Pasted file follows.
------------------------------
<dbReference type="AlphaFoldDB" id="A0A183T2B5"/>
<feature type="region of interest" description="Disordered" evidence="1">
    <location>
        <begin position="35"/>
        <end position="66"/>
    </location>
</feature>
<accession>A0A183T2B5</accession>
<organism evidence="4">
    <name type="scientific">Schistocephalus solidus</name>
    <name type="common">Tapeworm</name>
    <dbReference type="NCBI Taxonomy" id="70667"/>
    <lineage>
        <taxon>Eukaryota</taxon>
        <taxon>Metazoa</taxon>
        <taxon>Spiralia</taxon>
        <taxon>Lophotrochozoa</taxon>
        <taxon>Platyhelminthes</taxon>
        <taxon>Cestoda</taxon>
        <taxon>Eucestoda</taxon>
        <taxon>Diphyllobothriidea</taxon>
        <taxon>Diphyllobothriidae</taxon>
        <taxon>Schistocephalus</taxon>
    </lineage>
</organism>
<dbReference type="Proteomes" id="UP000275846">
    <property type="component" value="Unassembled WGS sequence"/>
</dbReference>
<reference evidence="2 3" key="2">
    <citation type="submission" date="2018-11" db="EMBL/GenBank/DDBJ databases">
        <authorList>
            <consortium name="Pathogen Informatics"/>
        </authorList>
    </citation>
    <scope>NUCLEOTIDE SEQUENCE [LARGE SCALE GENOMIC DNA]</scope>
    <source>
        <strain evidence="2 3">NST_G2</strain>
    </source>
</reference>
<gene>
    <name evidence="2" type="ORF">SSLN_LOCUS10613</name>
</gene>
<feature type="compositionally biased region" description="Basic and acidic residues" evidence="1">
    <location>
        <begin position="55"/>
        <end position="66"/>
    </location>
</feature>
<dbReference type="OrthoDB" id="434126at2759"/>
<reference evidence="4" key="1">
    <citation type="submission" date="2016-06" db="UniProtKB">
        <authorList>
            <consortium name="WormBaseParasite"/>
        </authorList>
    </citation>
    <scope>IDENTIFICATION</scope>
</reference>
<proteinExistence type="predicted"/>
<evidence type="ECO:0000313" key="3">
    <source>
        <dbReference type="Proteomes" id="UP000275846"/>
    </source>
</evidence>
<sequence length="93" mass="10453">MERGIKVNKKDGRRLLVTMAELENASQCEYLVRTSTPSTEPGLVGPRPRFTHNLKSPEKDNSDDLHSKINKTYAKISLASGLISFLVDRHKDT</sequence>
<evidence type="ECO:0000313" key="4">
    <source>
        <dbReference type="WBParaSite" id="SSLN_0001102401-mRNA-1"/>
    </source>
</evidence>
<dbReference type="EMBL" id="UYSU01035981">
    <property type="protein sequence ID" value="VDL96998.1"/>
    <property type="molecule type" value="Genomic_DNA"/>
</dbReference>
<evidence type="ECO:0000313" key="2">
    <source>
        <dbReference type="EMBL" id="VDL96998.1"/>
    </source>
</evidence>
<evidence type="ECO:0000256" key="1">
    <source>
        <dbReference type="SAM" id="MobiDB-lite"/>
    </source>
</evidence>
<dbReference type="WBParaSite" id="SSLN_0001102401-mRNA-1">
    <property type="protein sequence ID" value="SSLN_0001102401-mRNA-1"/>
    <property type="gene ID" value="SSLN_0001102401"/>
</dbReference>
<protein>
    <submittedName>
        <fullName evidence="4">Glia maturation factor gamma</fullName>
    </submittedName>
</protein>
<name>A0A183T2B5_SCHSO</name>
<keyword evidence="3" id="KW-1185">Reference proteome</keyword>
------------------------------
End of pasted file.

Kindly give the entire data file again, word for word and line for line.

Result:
<dbReference type="AlphaFoldDB" id="A0A183T2B5"/>
<feature type="region of interest" description="Disordered" evidence="1">
    <location>
        <begin position="35"/>
        <end position="66"/>
    </location>
</feature>
<accession>A0A183T2B5</accession>
<organism evidence="4">
    <name type="scientific">Schistocephalus solidus</name>
    <name type="common">Tapeworm</name>
    <dbReference type="NCBI Taxonomy" id="70667"/>
    <lineage>
        <taxon>Eukaryota</taxon>
        <taxon>Metazoa</taxon>
        <taxon>Spiralia</taxon>
        <taxon>Lophotrochozoa</taxon>
        <taxon>Platyhelminthes</taxon>
        <taxon>Cestoda</taxon>
        <taxon>Eucestoda</taxon>
        <taxon>Diphyllobothriidea</taxon>
        <taxon>Diphyllobothriidae</taxon>
        <taxon>Schistocephalus</taxon>
    </lineage>
</organism>
<dbReference type="Proteomes" id="UP000275846">
    <property type="component" value="Unassembled WGS sequence"/>
</dbReference>
<reference evidence="2 3" key="2">
    <citation type="submission" date="2018-11" db="EMBL/GenBank/DDBJ databases">
        <authorList>
            <consortium name="Pathogen Informatics"/>
        </authorList>
    </citation>
    <scope>NUCLEOTIDE SEQUENCE [LARGE SCALE GENOMIC DNA]</scope>
    <source>
        <strain evidence="2 3">NST_G2</strain>
    </source>
</reference>
<gene>
    <name evidence="2" type="ORF">SSLN_LOCUS10613</name>
</gene>
<feature type="compositionally biased region" description="Basic and acidic residues" evidence="1">
    <location>
        <begin position="55"/>
        <end position="66"/>
    </location>
</feature>
<dbReference type="OrthoDB" id="434126at2759"/>
<reference evidence="4" key="1">
    <citation type="submission" date="2016-06" db="UniProtKB">
        <authorList>
            <consortium name="WormBaseParasite"/>
        </authorList>
    </citation>
    <scope>IDENTIFICATION</scope>
</reference>
<proteinExistence type="predicted"/>
<evidence type="ECO:0000313" key="3">
    <source>
        <dbReference type="Proteomes" id="UP000275846"/>
    </source>
</evidence>
<sequence length="93" mass="10453">MERGIKVNKKDGRRLLVTMAELENASQCEYLVRTSTPSTEPGLVGPRPRFTHNLKSPEKDNSDDLHSKINKTYAKISLASGLISFLVDRHKDT</sequence>
<evidence type="ECO:0000313" key="4">
    <source>
        <dbReference type="WBParaSite" id="SSLN_0001102401-mRNA-1"/>
    </source>
</evidence>
<dbReference type="EMBL" id="UYSU01035981">
    <property type="protein sequence ID" value="VDL96998.1"/>
    <property type="molecule type" value="Genomic_DNA"/>
</dbReference>
<evidence type="ECO:0000313" key="2">
    <source>
        <dbReference type="EMBL" id="VDL96998.1"/>
    </source>
</evidence>
<evidence type="ECO:0000256" key="1">
    <source>
        <dbReference type="SAM" id="MobiDB-lite"/>
    </source>
</evidence>
<dbReference type="WBParaSite" id="SSLN_0001102401-mRNA-1">
    <property type="protein sequence ID" value="SSLN_0001102401-mRNA-1"/>
    <property type="gene ID" value="SSLN_0001102401"/>
</dbReference>
<protein>
    <submittedName>
        <fullName evidence="4">Glia maturation factor gamma</fullName>
    </submittedName>
</protein>
<name>A0A183T2B5_SCHSO</name>
<keyword evidence="3" id="KW-1185">Reference proteome</keyword>